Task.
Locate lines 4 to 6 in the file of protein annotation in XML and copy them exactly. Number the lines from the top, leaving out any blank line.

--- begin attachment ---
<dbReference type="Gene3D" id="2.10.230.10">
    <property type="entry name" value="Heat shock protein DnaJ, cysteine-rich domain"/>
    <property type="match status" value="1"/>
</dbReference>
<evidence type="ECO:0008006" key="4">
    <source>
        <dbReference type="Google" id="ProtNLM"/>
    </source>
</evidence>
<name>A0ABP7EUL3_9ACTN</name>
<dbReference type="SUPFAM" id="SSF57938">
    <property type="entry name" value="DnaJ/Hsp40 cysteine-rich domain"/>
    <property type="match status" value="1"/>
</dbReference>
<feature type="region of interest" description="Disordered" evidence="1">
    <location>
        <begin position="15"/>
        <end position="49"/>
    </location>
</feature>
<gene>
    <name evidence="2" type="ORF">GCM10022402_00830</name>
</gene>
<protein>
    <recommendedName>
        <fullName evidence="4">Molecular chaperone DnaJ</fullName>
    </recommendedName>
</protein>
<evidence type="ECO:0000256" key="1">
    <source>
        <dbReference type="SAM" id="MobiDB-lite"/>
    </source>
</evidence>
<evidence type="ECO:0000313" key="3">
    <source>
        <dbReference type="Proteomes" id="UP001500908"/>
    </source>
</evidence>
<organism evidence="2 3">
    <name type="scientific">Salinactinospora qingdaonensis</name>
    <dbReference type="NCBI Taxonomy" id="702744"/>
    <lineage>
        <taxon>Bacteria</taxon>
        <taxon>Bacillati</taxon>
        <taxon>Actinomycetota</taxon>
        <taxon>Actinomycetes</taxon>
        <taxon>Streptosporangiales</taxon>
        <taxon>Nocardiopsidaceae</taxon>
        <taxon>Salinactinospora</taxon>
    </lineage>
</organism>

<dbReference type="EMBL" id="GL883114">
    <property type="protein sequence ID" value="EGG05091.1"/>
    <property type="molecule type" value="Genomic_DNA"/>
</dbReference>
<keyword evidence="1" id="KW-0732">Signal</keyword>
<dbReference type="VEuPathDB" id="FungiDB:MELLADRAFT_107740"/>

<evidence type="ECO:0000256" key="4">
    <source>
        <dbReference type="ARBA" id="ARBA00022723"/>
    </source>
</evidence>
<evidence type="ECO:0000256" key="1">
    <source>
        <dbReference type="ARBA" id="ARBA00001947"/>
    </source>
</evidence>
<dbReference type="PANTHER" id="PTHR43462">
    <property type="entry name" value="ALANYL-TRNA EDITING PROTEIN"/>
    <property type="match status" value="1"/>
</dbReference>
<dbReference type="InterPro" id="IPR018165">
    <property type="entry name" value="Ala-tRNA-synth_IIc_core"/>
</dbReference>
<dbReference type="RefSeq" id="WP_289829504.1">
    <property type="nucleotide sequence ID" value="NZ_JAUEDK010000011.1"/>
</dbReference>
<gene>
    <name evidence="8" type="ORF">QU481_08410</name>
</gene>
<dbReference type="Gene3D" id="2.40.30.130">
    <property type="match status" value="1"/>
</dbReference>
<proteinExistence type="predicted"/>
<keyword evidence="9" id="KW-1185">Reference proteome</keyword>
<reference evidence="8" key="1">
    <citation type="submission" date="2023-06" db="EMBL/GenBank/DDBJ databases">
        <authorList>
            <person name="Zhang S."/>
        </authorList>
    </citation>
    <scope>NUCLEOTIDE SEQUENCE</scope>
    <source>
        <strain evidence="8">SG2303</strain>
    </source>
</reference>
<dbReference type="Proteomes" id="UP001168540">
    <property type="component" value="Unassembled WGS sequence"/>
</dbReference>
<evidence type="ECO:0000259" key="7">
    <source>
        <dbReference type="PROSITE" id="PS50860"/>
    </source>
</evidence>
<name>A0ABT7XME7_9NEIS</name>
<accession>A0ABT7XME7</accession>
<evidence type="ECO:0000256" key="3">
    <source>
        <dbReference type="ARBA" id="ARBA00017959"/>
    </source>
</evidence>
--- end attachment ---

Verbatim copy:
</dbReference>
<evidence type="ECO:0008006" key="4">
    <source>